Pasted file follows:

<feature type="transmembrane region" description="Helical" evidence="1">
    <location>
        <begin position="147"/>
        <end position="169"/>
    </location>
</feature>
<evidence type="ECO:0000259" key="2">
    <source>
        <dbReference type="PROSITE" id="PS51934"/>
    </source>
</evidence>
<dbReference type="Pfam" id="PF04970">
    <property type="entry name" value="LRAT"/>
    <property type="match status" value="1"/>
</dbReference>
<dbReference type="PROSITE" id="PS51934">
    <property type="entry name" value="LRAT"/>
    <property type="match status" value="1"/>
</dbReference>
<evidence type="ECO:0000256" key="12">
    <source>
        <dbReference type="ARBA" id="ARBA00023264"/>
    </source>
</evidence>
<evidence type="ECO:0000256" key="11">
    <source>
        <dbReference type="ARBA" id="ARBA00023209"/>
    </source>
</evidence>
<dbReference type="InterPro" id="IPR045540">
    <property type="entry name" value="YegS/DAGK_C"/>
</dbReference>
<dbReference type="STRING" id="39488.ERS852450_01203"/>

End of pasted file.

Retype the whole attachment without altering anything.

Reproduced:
<feature type="transmembrane region" description="Helical" evidence="1">
    <location>
        <begin position="147"/>
        <end position="169"/>
    </location>
</feature>
<evidence type="ECO:0000259" key="2">
    <source>
        <dbReference type="PROSITE" id="PS51934"/>
    </source>
</evidence>
<dbReference type="Pfam" id="PF04970">
    <property type="entry name" value="LRAT"/>
    <property type="match status" value="1"/>
</dbReference>
<dbReference type="PROSITE" id="PS51934">
    <property type="entry name" value="LRAT"/>
    <property type="match status" value="1"/>
</dbReference>
<evidence type="ECO:0000256" key="12">
    <source>
        <dbReference type="ARBA" id="ARBA00023264"/>
    </source>
</evidence>
<evidence type="ECO:0000256" key="11">
    <source>
        <dbReference type="ARBA" id="ARBA00023209"/>
    </source>
</evidence>
<dbReference type="InterPro" id="IPR045540">
    <property type="entry name" value="YegS/DAGK_C"/>
</dbReference>
<dbReference type="STRING" id="39488.ERS852450_01203"/>